That’s what #17379 implements. (Currently it only does the ‘flashing raw images from external storage’ step, downloading/verifying the firmware via SUIT would be a second PR that builds on top of that.)

I would also keep the signature validation out of the bootloader to reduce complexity there. Instead the application firmware will verify the signature and only set the update flag for the bootloader if the signature is valid.

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I would also keep the signature validation out of the bootloader to reduce complexity there. Instead the application firmware will verify the signature and only set the update flag for the bootloader if the signature is valid.

I just thought about that as well after I send the message. Sounds like a solid design. Have to check that one out. Thanks.

/e Thinking about it. Wouldn’t that create an attack vector? Just writing into the flash from the outside and skipping the verification this way?

Well it depends on what your attack scenario is. Obviously you can’t have random users put arbitrary files on your storage remotely, but that is generally not a good idea. And if the attacker has physical access, they might as well re-flash the main MCU directly (which on some MCUs you can prevent, but for most applications it’s not worth the hassle).

So you would only have the signature check in the bootloader as a mitigation against buggy application code that permits arbitrary flash writes.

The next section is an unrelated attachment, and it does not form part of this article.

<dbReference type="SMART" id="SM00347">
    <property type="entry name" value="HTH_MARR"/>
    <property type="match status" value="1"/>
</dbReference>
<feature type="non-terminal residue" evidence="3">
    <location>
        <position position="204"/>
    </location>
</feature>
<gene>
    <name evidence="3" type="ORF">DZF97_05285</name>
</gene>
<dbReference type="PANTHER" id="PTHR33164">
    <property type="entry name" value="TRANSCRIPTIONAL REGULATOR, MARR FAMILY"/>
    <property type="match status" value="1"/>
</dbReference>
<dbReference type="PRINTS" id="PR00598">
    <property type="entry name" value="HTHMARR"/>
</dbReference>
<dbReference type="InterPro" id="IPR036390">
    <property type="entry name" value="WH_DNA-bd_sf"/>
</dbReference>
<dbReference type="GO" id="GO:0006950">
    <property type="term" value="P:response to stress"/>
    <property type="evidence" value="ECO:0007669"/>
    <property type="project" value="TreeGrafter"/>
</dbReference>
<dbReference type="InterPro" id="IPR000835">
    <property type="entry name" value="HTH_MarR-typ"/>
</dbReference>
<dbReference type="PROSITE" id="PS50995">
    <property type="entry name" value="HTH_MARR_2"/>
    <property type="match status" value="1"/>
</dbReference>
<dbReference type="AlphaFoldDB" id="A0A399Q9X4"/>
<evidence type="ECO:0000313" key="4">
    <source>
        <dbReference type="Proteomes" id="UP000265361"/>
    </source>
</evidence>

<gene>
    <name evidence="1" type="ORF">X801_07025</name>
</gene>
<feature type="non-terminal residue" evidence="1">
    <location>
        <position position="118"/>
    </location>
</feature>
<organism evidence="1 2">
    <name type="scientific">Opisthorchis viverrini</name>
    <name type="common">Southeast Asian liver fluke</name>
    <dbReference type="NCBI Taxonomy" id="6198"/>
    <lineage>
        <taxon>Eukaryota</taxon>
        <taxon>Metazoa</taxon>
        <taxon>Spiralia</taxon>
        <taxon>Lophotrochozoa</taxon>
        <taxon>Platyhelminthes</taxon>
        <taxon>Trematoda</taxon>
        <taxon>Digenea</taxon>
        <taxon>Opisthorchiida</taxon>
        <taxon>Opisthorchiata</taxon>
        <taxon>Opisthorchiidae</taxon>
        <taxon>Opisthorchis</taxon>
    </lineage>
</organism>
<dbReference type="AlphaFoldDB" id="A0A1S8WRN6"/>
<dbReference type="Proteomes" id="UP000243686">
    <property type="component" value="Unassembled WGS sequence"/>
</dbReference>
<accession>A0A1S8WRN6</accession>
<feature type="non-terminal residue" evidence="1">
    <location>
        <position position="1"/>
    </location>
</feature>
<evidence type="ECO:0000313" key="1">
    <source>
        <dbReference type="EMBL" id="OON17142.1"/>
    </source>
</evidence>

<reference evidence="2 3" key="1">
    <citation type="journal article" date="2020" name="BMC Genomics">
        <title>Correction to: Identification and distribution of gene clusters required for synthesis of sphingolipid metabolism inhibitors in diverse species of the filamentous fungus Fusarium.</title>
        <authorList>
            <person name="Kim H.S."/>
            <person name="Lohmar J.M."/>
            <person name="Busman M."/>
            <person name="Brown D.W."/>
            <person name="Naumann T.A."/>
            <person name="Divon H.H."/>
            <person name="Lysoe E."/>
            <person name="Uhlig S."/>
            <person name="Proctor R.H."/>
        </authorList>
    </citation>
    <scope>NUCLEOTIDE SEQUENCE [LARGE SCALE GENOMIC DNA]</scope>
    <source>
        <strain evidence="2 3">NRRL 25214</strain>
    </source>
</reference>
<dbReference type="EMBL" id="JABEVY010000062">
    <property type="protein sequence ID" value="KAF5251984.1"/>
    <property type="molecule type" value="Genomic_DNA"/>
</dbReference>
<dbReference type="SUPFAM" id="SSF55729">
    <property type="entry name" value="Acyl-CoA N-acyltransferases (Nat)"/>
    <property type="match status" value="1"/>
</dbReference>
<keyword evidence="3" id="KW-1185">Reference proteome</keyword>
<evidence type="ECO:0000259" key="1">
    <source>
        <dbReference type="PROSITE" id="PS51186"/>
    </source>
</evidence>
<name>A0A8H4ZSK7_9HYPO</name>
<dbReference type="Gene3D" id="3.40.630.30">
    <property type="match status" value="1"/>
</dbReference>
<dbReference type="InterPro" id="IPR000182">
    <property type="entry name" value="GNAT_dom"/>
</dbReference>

However the main reason for doing the signature check outside the bootloader is that it makes rollbacks really simple: Before flashing the new firmware, dump the old firmware to a file and set the flag to use that file for the next firmware update. If the new firmware fails to remove the flag (because it crashed on init) the bootloader will automatically restore the old, working firmware.

Of course this could be solved by appending the signature to the firmware image when flashing it to ROM, but so far there was no application to justify the added complexity.

Well, in my case the network is a two-to-four-wire serial bus, so TLS, CoAP etc. is not really an issue. (Also I don’t want to require external storage.) What is an issue is the bus bandwidth.

I’m not in the “I want the boot loader to be as small as possible” camp. If the boot loader fills 60% of the flash that’s perfectly fine as long as a decompressor+flasher plus a compressed new boot loader can be squeezed into the other 40%.

I’m thus re-using the boot loader as a shared library which I simply link the app to. One reason for doing this is that my serial bus handling is a bit complicated so that it’d be a waste of space to have the code in there twice.

I’ll probably handle this by uploading to mostly-identical devices in parallel.

It might be worth pointing out that we already do have riotboot variants that obtain-and-flash rather than select-the-image: riotboot-dfu (which I use a lot) and riotboot-serial (which I haven’t used yet). They could serve as templates with the one limitation that they still use riotboot’s split-image (although technically they’d be fine with a single application image).

I didn’t find in the riotboot-vfs PR whether that adds the possibility to have less than two application images or whether that’s something yet to be added (but we should have that, also for riotboot-dfu and -serial).